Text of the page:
The Colosseum in Rome has received a very special Christmas present – director of the amphitheatre, Alfonsina Russo, has announced that a new retractable floor will be added to turn the Colosseum into a prime arts venue for concerts and events.
The Colosseum has been without a retractable floor for more than 1,000 years, after playing host to gladiatorial events when it opened in 80AD. The exposed floor now reveals the tunnels and holding chambers for the gladiators, slaves, Christians and the wild animals used in fights.
Tenders for the new retractable floor are being received up to 1 February 2021 – and it is hoped work will be completed by 2023. The current platform stage (see far end of image above) was installed in the Colosseum in 1951 to enable it to host events and concerts, but now visitors will be able to walk in the steps of the gladiators themselves.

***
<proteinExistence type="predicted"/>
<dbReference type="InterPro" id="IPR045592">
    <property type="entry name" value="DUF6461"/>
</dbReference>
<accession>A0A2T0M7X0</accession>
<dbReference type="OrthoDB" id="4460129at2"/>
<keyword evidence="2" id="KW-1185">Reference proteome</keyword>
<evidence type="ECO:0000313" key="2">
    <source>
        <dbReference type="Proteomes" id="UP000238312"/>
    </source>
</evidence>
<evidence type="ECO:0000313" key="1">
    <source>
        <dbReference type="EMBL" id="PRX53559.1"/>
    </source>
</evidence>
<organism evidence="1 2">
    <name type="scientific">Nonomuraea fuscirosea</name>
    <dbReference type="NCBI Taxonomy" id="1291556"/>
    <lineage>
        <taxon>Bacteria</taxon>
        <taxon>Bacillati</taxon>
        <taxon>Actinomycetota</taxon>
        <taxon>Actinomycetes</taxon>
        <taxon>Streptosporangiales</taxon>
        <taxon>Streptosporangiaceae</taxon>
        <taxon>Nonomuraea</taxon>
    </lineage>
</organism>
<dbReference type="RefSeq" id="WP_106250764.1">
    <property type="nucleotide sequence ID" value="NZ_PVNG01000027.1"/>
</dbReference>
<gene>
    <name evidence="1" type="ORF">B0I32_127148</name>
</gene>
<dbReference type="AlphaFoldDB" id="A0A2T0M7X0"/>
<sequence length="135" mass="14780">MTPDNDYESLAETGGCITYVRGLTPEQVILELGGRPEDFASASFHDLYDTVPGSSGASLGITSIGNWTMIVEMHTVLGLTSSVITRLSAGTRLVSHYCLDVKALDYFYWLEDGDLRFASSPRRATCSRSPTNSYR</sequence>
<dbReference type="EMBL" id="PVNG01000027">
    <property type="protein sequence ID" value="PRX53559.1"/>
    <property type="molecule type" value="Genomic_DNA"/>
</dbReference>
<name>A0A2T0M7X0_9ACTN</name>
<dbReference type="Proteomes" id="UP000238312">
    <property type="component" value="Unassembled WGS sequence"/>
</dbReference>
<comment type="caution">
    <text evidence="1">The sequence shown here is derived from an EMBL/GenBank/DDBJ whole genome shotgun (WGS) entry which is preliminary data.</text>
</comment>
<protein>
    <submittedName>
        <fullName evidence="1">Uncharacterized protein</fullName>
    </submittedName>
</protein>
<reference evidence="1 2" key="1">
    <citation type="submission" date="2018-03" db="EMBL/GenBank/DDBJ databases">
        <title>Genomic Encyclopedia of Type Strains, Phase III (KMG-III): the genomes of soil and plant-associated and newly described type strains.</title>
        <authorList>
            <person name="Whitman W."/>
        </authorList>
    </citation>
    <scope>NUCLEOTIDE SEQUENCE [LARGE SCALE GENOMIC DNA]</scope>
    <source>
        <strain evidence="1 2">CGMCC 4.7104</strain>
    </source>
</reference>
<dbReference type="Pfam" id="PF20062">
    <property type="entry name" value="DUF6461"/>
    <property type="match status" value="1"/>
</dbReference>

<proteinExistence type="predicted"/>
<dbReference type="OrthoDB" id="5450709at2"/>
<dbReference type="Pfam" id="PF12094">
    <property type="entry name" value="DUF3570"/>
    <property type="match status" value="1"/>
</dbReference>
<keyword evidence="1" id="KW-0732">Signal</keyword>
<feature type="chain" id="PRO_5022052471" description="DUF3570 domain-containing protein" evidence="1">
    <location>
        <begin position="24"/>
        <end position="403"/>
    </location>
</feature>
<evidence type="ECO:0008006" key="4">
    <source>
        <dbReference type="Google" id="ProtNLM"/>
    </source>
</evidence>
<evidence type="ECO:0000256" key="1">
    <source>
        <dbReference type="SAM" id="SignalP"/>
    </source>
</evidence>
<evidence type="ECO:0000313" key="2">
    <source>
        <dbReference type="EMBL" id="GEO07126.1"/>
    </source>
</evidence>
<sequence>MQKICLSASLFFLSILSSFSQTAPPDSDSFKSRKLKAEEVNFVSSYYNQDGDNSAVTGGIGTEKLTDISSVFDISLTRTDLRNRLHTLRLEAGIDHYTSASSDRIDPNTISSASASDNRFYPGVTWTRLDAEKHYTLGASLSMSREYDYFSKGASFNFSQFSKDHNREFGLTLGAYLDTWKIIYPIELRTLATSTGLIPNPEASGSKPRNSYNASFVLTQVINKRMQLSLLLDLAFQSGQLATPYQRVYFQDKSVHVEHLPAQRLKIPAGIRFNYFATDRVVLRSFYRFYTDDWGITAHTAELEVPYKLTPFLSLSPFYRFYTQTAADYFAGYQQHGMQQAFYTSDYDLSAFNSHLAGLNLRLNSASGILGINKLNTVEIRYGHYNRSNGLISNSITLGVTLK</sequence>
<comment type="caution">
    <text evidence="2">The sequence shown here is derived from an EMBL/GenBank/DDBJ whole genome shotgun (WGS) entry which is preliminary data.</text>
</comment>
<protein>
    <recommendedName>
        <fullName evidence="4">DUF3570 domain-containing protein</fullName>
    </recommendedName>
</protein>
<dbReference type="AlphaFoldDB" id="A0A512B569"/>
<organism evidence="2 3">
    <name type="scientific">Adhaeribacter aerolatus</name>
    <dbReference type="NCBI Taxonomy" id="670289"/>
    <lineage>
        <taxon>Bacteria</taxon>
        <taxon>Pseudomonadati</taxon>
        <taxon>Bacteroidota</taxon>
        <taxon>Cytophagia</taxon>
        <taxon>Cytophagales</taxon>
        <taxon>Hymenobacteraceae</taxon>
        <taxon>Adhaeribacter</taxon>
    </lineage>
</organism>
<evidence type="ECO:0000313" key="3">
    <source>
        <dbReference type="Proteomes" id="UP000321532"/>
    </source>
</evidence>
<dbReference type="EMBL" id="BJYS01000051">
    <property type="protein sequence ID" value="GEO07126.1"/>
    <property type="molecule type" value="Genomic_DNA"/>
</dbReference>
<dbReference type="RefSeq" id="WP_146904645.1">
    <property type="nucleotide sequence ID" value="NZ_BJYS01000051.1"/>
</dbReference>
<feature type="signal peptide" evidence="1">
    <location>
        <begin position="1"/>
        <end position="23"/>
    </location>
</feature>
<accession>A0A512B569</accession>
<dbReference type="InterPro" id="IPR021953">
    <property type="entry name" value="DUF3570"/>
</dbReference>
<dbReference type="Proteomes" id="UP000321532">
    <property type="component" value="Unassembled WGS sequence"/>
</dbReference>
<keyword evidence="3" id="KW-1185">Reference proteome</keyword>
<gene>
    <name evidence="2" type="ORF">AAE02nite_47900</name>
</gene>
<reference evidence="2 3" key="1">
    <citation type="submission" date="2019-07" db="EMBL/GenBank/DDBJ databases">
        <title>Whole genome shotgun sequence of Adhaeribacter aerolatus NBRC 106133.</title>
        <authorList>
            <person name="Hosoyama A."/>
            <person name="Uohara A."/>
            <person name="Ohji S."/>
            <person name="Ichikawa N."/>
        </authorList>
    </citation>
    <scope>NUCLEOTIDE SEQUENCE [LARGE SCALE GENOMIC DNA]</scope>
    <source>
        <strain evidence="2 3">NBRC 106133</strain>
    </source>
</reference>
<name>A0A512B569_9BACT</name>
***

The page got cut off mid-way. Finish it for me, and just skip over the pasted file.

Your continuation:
As many as 35,000 ancient Romans gathered at the Colosseum to watch the bloodthirsty sports – including the spectacle of gladiators fighting not only each other, but wild animals such as lions and tigers. Christians were also thrown to the lions until Emperor Constantine (ruled 306-337AD) and his mother Helena adopted Christianity and spread it through the Roman Empire.
Alfonsina Russo told The Times newspaper:
“The arena will be used for high culture – meaning concerts or theatre – but no gladiator shows.”
So it will be a happy Christmas for the Colosseum – and the Emperor’s thumbs up to the works proposed.
Buon viaggio e buon natale!
Note: If you like historic images, there is a press photo of workers fitting the 1951 Colosseum floor currently for sale on eBay.
Featured image A. Meredith